Members of the Grapevine-Colleyville ISD board of trustees voted 6-1 to approve the recommendation of the district’s bond advisory committee for a $150 million bond package at their regular meeting Jan. 22.

The details

According to district documents, the bond is separated into three parts:
  • Proposition A: $134.2 million for safety, bus and school updates
  • Proposition B: $10.2 million for instructional technology
  • Proposition C: $5.5 million for swim center improvements
Senate Bill 30, which was passed by the Texas Legislature in 2019, requires school districts to submit separate bond propositions to voters for certain school purposes.

According to district documents, there will be no increase to the interest and sinking, or I&S, tax rate. The current debt portion of the GCISD tax rate is $0.1957 per $100 of property value. According to district officials, that rate is expected to remain at $0.1957 following the bond election.

A closer look

As the lone dissenter in the vote, Becky St. John, trustee for Place 2, had two concerns about the bond package. First, she said that as the bond proposal was worded, it did not provide a tax rate limit.

“There’s no way that I’m voting for a tax rate that has no limit,” St. John said.

Her second concern was about how the bond will be financed should property tax appraisals not increase at the annual 6% rate that district officials are projecting.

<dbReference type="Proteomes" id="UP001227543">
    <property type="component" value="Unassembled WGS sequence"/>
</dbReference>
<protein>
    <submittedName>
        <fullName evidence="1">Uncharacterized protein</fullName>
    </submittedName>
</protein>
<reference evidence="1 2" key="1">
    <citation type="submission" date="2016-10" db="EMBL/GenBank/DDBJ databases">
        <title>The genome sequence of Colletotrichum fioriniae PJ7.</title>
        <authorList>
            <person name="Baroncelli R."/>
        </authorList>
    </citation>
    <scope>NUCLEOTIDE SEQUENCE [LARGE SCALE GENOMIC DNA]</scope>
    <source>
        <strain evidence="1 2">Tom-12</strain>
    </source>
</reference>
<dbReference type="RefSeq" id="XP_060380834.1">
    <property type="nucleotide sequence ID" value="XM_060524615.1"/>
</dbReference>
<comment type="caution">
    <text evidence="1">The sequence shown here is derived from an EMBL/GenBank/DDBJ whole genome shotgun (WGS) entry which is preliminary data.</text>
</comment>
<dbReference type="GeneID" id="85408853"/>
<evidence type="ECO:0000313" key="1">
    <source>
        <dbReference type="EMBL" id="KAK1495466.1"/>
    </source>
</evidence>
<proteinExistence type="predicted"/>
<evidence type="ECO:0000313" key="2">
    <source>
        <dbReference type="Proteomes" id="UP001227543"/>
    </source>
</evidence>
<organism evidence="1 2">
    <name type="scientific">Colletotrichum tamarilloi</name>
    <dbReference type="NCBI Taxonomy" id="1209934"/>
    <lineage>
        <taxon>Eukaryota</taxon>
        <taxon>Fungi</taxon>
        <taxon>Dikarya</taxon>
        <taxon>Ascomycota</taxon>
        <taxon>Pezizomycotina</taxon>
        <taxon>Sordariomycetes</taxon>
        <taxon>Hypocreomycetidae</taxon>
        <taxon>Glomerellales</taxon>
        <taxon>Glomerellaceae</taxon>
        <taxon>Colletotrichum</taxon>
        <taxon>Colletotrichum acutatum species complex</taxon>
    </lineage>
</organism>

“It’s very clear that appraisals are out of control,” St. John said. “The Legislature has made some very positive steps towards correcting these out-of-control appraisals."

St. John then noted that the district hasn’t had a period where appraisals increased by 6% for three years in a row.

In addressing St. John’s concern, Alison Long with BOK Financial Securities, a firm that provides bond election consultation, said that over the last five years, three of those years saw property tax appraisals grow at more than 6%.

St. John replied that the average for the past five years was 4.91%.

“What happens if we don’t hit the 6% each year?” St. John asked.

Long said that if the district doesn’t hit the 6% tax rate, that taxes could potentially go up.

“That’s something that we will have to discuss on an annual basis when we come to set our tax rate,” Long said.

St. John further questioned other district officials about the fairness of which taxpayers would be paying should the bond cause an increase in the tax rate. Her concern was how the cities of Grapevine and Colleyville had set up tax increment financing districts in order to help pay for school district projects.

“If the Grapevine TIF is going to participate in this, why is the Colleyville TIF not going to participate?” St. John asked.

In responding to her concerns, former Colleyville Mayor Richard Newton, who was in the audience, said that while the Grapevine TIF is structured to pay for certain school district projects, the Colleyville TIF, which was created while he was in office, is set up to flow unrestricted into the GCISD general fund.

“I think it would be very beneficial to show what that amount is each year in the budget so the citizens aren’t confused about who’s giving what money,” Newton said. “The Colleyville TIF is contributing about [the] equal amount of money as the Grapevine TIF is.”